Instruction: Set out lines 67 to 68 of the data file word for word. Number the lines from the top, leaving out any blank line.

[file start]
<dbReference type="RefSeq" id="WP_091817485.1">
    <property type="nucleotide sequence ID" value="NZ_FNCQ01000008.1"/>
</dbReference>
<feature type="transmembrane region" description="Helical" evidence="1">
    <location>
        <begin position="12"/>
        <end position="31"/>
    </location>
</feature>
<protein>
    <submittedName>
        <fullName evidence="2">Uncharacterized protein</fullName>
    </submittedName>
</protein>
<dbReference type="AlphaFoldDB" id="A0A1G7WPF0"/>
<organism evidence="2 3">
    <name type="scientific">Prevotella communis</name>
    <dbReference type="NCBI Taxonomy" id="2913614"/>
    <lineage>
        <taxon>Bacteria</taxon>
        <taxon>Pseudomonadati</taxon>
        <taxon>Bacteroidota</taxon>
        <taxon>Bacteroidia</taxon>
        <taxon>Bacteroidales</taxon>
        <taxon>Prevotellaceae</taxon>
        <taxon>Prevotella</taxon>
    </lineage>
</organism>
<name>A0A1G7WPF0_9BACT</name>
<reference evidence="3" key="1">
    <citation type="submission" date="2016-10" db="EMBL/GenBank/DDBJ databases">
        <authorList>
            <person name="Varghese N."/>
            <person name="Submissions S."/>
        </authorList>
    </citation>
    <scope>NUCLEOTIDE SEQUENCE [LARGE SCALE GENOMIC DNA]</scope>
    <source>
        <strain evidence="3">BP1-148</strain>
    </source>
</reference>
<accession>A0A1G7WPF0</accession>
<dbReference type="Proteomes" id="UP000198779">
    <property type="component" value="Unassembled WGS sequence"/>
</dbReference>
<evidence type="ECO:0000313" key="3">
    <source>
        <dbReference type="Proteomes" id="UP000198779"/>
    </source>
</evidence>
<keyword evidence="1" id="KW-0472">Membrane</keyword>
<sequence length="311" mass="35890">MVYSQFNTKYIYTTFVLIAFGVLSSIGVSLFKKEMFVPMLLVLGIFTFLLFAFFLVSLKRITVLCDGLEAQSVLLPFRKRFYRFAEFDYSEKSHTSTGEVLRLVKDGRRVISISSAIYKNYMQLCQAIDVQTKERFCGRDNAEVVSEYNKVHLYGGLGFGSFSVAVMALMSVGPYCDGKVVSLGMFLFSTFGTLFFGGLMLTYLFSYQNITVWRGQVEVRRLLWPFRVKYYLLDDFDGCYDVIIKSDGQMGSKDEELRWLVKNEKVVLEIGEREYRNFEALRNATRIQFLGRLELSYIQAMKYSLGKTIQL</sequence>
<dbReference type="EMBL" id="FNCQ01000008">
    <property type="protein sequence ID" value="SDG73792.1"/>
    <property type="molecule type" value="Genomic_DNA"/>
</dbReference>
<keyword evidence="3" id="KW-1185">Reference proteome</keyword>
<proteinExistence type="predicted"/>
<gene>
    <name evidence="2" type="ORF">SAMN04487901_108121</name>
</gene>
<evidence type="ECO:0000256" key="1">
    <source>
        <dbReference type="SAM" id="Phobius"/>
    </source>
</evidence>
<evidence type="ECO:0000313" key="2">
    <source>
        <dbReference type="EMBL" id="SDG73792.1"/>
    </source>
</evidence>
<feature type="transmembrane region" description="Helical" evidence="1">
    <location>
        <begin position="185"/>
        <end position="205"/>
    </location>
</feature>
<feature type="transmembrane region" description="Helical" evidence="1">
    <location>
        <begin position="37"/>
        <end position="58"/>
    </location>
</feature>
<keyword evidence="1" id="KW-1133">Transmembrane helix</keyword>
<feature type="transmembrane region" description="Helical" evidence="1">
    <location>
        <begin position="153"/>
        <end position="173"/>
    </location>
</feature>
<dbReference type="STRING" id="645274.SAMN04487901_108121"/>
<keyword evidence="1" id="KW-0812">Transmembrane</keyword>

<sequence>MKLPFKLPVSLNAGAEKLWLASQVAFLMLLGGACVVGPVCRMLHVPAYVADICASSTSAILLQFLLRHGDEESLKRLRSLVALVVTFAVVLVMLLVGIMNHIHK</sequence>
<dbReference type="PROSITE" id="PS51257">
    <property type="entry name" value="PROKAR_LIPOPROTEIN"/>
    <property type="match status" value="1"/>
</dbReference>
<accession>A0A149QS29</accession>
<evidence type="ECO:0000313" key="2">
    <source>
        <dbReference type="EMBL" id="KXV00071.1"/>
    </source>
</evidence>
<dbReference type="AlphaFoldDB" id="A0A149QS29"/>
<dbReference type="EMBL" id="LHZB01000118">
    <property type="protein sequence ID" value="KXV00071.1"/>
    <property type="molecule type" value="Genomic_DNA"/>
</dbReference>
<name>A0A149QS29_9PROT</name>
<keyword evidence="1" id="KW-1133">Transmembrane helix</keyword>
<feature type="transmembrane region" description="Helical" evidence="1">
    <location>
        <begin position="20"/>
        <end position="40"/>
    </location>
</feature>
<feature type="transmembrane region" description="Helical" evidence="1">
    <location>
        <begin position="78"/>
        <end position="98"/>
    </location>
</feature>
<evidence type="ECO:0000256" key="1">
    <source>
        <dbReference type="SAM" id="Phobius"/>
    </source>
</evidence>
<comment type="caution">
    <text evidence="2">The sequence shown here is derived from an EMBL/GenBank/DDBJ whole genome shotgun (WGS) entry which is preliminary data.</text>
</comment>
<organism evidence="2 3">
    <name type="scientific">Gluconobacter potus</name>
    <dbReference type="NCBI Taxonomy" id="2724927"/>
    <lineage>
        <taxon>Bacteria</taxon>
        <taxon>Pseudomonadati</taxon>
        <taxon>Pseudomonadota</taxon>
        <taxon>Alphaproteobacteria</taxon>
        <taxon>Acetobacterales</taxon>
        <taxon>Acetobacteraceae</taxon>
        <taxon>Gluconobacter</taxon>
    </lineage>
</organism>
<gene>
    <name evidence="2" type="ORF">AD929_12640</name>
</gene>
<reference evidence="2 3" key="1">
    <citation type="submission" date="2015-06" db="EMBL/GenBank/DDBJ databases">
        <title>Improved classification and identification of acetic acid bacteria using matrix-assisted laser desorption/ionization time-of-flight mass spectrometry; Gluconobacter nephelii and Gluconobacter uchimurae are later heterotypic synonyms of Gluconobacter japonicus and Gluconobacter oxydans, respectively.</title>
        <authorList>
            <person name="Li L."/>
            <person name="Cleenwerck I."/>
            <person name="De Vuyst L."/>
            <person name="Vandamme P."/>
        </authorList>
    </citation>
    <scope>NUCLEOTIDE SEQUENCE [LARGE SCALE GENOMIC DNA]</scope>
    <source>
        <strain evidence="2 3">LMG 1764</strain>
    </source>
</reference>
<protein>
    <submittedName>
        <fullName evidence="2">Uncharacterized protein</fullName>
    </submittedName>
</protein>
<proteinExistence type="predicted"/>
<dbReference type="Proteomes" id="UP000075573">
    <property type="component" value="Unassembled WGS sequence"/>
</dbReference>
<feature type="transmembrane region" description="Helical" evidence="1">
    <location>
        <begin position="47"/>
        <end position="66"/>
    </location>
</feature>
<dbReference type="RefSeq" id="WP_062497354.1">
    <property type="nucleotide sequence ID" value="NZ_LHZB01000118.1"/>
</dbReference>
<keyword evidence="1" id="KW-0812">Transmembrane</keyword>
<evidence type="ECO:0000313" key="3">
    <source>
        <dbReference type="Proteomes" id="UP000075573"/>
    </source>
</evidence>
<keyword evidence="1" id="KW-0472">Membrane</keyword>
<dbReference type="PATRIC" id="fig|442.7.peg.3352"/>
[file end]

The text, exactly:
<evidence type="ECO:0000313" key="2">
    <source>